Drop one tsp. of batter on a cookie sheet until the sheet is filled with ~12 cookies.
Makes 36 cookies. Nutrition information per cookie: 144 calories, 7.1 grams fat, 1.8 grams protein, 19 carbohydrate, .7 grams fiber, 19 mg cholesterol, 164 mg sodium
I often get requests to help people plan meals, which is something most people dread. The difficult part for most is making a list of recipes and finding the time to get to the grocery store. For me, the tricky part is finding or developing recipes that most people would enjoy eating. We all come from various socioeconomic and cultural backgrounds. What tastes good to me, may be repulsive to you! Ideally, you should look forward to eating, not dread it. Here are a few basics with meal planning.
1. Eat food you like. If you need more potassium in your diet, but hate bananas, don’t eat them! There are enough other choices to include that you will enjoy eating. Most dark orange fruit (peaches, melon, citrus fruit) and dark green/leafy vegetables (broccoli, kale, spinach) provide ample potassium.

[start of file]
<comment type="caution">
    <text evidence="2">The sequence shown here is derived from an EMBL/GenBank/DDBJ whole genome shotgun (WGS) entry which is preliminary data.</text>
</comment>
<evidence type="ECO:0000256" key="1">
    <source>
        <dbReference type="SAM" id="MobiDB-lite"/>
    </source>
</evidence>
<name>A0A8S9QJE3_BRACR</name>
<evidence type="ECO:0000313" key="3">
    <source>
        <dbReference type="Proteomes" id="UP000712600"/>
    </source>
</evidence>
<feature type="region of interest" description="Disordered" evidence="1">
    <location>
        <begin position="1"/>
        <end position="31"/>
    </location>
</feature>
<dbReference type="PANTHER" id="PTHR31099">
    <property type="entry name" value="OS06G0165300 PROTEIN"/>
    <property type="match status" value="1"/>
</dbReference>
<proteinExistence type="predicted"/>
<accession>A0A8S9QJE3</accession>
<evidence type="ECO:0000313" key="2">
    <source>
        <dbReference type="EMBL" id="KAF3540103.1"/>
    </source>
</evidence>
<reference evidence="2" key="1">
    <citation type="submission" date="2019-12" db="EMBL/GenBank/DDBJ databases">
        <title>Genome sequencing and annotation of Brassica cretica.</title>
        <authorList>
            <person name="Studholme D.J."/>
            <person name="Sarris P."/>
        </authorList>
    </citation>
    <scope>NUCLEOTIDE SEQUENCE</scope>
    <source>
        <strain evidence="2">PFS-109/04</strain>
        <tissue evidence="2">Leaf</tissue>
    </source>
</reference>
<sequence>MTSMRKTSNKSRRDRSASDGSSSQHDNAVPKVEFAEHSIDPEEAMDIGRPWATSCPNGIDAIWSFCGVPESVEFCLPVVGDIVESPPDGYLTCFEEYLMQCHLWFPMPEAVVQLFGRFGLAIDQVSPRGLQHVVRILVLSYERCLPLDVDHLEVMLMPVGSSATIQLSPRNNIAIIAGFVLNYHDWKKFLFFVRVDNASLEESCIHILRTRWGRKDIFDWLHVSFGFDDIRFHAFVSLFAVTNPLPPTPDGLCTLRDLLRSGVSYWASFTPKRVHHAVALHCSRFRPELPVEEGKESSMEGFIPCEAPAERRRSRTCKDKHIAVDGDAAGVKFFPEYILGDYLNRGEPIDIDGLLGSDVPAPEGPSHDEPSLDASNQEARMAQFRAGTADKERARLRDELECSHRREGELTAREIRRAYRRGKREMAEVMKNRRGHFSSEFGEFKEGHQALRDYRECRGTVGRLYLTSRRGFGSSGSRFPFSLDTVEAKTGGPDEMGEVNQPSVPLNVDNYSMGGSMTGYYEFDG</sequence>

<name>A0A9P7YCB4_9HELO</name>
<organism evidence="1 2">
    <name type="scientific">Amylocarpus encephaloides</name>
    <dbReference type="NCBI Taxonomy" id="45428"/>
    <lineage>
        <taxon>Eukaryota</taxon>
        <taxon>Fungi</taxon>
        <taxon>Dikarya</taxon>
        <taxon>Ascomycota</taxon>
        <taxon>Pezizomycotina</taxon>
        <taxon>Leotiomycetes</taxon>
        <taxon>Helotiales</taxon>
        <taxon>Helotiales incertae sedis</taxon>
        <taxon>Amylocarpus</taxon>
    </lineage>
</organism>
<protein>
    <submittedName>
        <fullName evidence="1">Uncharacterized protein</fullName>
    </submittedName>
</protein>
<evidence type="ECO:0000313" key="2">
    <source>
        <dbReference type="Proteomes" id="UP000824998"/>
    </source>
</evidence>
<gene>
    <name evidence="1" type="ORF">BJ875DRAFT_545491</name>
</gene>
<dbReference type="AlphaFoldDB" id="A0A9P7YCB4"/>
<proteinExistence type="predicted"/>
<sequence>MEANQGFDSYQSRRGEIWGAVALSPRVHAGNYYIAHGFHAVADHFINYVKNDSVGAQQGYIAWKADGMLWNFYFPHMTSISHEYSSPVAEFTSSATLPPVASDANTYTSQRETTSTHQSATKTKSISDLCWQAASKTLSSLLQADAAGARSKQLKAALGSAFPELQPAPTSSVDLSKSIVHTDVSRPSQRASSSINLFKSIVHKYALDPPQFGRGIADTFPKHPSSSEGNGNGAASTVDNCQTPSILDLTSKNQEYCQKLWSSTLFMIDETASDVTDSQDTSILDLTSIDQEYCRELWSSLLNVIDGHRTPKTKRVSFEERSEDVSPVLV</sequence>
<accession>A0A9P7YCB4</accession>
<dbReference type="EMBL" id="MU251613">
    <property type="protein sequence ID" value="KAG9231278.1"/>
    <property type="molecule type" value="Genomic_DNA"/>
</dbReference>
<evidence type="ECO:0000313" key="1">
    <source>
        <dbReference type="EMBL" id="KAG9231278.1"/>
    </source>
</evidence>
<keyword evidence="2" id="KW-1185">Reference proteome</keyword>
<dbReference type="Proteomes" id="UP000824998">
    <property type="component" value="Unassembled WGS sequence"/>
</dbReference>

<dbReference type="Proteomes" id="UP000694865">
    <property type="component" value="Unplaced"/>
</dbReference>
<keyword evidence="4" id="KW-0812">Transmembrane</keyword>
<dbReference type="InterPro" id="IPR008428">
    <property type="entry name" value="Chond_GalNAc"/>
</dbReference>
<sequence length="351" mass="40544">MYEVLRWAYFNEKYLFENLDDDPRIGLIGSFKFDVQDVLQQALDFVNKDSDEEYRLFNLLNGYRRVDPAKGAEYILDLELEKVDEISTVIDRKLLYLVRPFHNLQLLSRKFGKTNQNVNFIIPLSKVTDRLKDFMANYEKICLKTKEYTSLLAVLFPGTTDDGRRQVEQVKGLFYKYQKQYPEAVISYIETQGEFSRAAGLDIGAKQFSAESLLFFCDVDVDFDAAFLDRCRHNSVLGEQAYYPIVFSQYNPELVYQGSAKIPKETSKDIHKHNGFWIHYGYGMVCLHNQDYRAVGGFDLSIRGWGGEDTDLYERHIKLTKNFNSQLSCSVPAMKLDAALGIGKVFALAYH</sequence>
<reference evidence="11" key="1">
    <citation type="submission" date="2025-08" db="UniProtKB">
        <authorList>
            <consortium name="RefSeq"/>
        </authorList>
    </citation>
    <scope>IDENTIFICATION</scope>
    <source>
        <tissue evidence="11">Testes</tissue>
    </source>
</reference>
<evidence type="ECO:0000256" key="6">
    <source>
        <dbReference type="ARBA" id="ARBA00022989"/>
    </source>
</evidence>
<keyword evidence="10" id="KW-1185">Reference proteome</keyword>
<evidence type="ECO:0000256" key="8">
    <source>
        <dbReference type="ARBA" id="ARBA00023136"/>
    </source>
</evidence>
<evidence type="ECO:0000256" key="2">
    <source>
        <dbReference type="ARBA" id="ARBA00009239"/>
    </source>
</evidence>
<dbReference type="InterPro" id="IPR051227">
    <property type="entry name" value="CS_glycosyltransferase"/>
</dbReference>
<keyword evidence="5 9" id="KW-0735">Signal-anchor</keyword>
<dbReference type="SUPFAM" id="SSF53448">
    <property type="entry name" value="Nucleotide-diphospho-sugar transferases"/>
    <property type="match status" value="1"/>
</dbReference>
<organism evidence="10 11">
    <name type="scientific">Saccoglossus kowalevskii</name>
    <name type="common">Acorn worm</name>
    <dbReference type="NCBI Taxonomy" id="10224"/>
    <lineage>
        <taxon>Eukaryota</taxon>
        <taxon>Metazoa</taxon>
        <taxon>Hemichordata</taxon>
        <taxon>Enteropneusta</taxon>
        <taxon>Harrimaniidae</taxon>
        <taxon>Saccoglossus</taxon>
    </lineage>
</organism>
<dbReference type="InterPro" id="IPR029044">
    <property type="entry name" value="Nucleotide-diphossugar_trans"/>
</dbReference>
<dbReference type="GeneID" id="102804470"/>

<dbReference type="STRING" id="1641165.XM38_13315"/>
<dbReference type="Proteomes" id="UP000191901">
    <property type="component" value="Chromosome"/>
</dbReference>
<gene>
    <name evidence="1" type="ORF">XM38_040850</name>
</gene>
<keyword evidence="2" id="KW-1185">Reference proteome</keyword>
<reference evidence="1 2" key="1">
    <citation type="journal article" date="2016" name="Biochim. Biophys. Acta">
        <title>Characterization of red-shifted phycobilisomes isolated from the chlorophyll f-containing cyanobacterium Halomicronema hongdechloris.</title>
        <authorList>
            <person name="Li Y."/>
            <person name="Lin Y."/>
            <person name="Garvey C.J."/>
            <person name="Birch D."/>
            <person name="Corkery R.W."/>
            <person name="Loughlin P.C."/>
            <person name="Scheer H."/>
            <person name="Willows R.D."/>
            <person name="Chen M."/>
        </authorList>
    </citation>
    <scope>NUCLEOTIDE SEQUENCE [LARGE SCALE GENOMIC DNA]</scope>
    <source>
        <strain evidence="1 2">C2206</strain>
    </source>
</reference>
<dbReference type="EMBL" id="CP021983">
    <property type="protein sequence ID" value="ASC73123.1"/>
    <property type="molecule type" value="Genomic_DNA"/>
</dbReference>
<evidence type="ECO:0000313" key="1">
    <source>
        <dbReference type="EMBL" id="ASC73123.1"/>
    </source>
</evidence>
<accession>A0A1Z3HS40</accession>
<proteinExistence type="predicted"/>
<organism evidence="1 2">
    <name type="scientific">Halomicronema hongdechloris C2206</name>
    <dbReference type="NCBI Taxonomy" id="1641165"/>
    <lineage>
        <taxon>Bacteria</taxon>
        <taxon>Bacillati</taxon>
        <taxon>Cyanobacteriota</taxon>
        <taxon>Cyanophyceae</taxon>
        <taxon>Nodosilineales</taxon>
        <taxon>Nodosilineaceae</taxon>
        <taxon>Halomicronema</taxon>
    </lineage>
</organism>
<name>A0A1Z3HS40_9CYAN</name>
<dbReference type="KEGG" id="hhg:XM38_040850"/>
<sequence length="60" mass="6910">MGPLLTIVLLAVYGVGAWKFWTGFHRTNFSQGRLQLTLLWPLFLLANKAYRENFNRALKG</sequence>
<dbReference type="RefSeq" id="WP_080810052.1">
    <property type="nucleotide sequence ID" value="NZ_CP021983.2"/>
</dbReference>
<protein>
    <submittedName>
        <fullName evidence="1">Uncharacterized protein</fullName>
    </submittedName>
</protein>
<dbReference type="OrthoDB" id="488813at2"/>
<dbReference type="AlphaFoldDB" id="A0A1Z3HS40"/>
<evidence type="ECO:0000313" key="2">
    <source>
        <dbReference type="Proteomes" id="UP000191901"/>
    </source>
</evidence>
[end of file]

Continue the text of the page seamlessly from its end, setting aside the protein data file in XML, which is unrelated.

2. Think about your lifestyle and cooking habits. Are you an adventurous chef or do you just need some quick meals to get you through the week. Don’t put more pressure on yourself to be gourmet if you aren’t.
3. Keep some basics on hand like eggs, beans, olive or canola oil, brown rice, quinoa, chicken breasts, whole wheat tortillas, multi-grain pasta, lentils, frozen fish, canned tomatoes, frozen vegetables, onions, potatoes, shredded cheese and whole grain bread. You’d be surprised what you can make with a few staple ingredients.
4. Explore new ways to season food using ginger paste, minced garlic, cumin, oregano, turmeric, lemon grass, pesto, chili garlic paste, low sodium soy sauce, cinnamon and other spices. Simple spices can completely change the taste of boring vegetables.
5. Use your leftovers. I like to bake a whole chicken on Sunday, then use the leftovers in tacos, pasta or quinoa with veggies, chicken salad or other dishes. This reduces food waste, but keeps the recipes interesting.